Managing the Risk of Knowledge Transfer in Outsourcing Organizations

Managing the Risk of Knowledge Transfer in Outsourcing Organizations

Stavros Ponis (National Technical University, Greece) and Epaminondas Koronis (University of Warwick, United Kingdom)
DOI: 10.4018/978-1-61520-607-0.ch011
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The rhetoric of outsourcing as well as the importance of organizational knowledge have both been popular issues thoroughly examined in contemporary business literature. Still, combinatory studies on the effects of outsourcing, positive or negative, on the creation and maintenance of organizational knowledge and the related risks and consequences of outsourcing, remain scarce. Given the popularity of both fields of organizational analysis we consider the lacking of combinatory studies as striking. In this paper, we present the findings drawn on a multiple case study analysis of four medium size pharmaceutical companies, all of them having implemented outsourcing strategies. The chapter attempts a categorization of risk sources during the outsourcing initiative, proposes mitigating actions and organizes the findings of the research on the case companies by proposing a model of ‘vicious cycle’ suggesting that outsourcing, if not managed successfully, eventually leads to the addiction of the organization to ‘buy’ expertise and knowledge in spite of knowledge acquisition. While we identify the conflicting strategies and rhetoric, we also attempt to come up with a set of guidelines, which could help organizations avoid the knowledge negative side effects of outsourcing.
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It was the early 80’s when outsourcing began to receive significant attention by both the research community and industry practice as a result of a management switch of focus towards vertical disintegration. After a long lasting period of management literature exploring vertical integration (Bain, 1968; Williamson, 1975; Harringan, 1984,1986; Grossman & Heart, 1986) the merits of ‘buy’ rather than ‘make’ started to gain increasing interest. Williamson (1975) heralded the trend towards vertical disintegration, followed by authors such as Walker and Weber (1984), Kumpe and Bolwjin (1988), Venkatesan (1992), Ford et al., (1993) and Fine & Whitney (1996) all provided evidence of increased incidence of “buy” rather than “make” strategies (Harland et al., 2005) while early theories such the transaction cost theory (i.e.Williamson, 1975) and the resource-based view of Wernerfelt, (1984) dominated the initial outsourcing scientific terrain.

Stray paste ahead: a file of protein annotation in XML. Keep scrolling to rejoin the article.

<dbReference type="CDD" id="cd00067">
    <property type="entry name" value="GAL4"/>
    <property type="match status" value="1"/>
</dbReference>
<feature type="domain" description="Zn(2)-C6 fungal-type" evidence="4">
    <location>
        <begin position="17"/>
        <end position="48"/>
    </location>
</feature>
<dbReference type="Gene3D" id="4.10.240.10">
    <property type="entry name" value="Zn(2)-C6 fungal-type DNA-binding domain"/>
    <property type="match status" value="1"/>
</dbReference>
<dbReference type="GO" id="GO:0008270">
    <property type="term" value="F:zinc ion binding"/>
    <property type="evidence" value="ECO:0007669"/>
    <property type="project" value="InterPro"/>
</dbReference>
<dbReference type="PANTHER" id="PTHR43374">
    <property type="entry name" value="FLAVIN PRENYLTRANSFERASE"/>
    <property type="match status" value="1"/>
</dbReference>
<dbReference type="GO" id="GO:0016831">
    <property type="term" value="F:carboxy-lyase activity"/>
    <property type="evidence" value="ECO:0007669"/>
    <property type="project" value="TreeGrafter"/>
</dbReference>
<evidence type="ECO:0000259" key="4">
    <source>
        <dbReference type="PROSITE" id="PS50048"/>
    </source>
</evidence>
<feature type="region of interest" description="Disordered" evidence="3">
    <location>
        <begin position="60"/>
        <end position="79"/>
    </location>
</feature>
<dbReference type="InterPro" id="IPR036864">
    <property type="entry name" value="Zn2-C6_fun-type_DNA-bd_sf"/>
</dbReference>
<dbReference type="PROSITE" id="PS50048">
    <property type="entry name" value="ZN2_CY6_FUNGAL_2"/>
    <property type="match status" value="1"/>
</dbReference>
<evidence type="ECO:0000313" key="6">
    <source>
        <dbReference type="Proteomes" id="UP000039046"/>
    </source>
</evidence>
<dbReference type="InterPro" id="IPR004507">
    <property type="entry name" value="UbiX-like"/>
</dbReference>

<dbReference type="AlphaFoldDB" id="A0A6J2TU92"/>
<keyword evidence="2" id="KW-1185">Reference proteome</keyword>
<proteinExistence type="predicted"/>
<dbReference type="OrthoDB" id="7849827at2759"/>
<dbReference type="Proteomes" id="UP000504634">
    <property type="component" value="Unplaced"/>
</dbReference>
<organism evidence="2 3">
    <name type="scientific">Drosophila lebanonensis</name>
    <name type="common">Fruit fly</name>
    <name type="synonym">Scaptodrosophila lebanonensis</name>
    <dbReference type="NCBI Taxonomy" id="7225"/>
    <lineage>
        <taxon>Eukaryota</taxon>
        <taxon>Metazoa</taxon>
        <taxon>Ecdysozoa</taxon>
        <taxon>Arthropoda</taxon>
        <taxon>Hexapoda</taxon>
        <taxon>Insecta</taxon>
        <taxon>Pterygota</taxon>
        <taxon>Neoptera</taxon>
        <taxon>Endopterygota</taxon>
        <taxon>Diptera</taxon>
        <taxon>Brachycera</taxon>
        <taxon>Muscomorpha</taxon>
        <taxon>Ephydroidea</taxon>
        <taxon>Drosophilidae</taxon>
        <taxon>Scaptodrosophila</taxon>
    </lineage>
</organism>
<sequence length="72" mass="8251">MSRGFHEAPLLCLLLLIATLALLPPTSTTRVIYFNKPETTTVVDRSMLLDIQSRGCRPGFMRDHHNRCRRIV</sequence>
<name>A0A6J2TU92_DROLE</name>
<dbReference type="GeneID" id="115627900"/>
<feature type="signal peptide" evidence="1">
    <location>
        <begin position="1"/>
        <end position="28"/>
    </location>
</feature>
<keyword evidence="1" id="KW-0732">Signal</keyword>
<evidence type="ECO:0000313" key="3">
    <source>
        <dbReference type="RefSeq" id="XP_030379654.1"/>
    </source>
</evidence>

Since then and till now, outsourcing has gained exponential growth of the scientific interest. As argued in Johnson (1997:4-6), the term ‘outsourcing’ can be considered as a big umbrella covering all forms of contracted work provided by outsiders and implies all forms of assigning work to outsiders such are formal outsourcing, out-tasking and sub-contracting. The use of outsourcing has been constantly increasing in the last decades (Hendry, 1995; Takeishi, 2002), especially in terms of outsourcing IT functions (Quinn, 1992), logistics, financial auditing, consulting and human resources management (Vanson, 2001). Busi and McIvor (2008) in their efforts to set the outsourcing research agenda attempted to scan the Internet and the ISI Web of Knowledge database for instances of the term outsourcing and compare these numbers with those returned from a query of both sources on the term ‘Supply Chain Management’. Though, they admit this is not a scientifically sound approach, they believe that their results provide a valuable insight into the interest outsourcing has generated in the ‘real world’ as opposed to that which has generated in the scientific world, and the imbalance existing between research-led and industry-led contributions in the literature in this area. Their main arguments to support their approach was that WWW can be considered as a digital representation of real world trends while ISI Web of Knowledge is one of the most comprehensive databases of scientific articles. To update their argument we ran a quick scan of internet sources using Google, Google Scholar and ISI Web of knowledge which returned approximately 32.000.000, 261.000 and 2.700 results respectively. These updated figures confirm the gap between practice and theory in favour of practice; still they narrow its breadth by including Google Scholar a far less discriminating scientific database than ISI Web of Knowledge.

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